And oh, how I loved my Grandmother.

It was only a month ago that a package had arrived in the mail that Grandmother had sent from far away where she lived overseas. Knowing that it must be filled with all sorts of fun surprises and goodies I very eager to open it. And just as I had guessed, there were indeed all sorts of gifts neatly wrapped in festive paper and tied with lots of curly bright ribbons.

Grandmother, in her infinite love always forwarded care packages to all of her Grandchildren filled with cellophane bags of gummy bears while others contained crunchy little fish crackers. Other packages contained small little bottles of sweet perfume, starched white handkerchiefs, a children’s book, and a delicate silver necklace.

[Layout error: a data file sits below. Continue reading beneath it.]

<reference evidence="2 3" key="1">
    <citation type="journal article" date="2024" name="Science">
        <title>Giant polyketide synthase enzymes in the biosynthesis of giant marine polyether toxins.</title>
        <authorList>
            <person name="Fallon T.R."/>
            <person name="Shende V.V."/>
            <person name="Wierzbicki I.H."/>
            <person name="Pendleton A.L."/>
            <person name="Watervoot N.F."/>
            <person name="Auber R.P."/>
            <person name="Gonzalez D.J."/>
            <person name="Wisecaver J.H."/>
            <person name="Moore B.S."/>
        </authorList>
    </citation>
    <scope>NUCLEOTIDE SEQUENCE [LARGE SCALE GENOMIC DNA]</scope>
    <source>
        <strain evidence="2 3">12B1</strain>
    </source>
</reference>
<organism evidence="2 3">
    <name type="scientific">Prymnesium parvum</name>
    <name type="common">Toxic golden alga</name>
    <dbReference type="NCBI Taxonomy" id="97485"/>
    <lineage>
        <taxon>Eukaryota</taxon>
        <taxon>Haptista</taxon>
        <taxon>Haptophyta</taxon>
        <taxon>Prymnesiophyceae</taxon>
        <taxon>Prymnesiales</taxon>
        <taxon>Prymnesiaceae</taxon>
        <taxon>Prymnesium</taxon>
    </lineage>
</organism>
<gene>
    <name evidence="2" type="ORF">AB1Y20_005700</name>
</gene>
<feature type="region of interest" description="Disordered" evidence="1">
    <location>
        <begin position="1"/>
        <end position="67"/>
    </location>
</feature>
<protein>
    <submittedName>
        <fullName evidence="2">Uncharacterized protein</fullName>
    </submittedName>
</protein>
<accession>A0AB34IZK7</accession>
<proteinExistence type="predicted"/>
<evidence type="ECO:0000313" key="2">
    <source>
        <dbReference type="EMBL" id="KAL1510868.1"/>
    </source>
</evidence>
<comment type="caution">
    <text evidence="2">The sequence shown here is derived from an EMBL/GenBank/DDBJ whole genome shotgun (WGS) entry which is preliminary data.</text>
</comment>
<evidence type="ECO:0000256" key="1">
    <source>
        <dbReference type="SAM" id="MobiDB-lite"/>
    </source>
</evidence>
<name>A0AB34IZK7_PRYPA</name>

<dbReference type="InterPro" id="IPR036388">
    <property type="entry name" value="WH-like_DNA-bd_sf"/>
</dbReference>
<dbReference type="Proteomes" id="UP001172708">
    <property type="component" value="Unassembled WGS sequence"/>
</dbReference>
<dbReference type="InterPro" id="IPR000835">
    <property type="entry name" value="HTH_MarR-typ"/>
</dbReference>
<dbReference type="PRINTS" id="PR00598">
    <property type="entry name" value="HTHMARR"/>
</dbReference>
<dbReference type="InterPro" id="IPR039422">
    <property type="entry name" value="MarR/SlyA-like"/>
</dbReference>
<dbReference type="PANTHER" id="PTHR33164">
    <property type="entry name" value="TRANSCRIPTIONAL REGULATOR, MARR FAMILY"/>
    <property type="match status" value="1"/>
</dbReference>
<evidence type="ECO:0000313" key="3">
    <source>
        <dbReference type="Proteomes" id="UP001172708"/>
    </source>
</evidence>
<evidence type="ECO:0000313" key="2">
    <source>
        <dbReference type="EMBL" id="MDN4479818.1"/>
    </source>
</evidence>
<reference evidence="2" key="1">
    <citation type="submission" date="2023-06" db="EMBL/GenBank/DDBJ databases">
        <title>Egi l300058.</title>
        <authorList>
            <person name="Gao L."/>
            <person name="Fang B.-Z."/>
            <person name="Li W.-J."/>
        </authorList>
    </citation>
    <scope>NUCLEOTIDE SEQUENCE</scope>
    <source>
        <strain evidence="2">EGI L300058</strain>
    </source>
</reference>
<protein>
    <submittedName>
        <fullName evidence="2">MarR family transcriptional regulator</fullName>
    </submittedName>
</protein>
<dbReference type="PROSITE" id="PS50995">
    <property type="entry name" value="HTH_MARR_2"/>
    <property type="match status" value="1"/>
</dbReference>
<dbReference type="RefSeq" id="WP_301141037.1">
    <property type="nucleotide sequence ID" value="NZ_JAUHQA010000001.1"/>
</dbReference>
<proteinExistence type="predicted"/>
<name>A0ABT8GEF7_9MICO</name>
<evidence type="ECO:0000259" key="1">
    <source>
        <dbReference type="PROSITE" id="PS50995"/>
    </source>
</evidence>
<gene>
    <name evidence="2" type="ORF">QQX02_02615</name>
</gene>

However, there was one package which Grandma had neatly printed on saying that this particular package was to be opened last, for inside was an extra special surprise.

Scrutinizing the package wrapped in pretty paper I saw that it was rectangular in shape and quite thin.

Whatever could it be, I wondered.

At last, Mother opened it.

After shredding the paper away from the box, she carefully pulled away the cellophane tape holding the lid in place.

A few moments later, the lid was lifted and a layer gently and Mother pulled back the white tissue to find a bright cherry red silk scarf.

Upon seeing the red scarf in the box, Mother let out a joyful cry.

Puzzled, I wondered what could be so special about a red silk scarf that would evoke such glee from Mother?

Seeing the confusion on my face, Mother began to explain.

“Do you know what this means?”

I shook my head no.

“This scarf means that Grandmother is coming for a visit.”

Then, Mother explained how it had always been a family custom to use a red scarf to help family members quickly find one another in a crowd of people.

“Now do you understand?”

Still, a little confused, I shook my head yes, although I really meant no.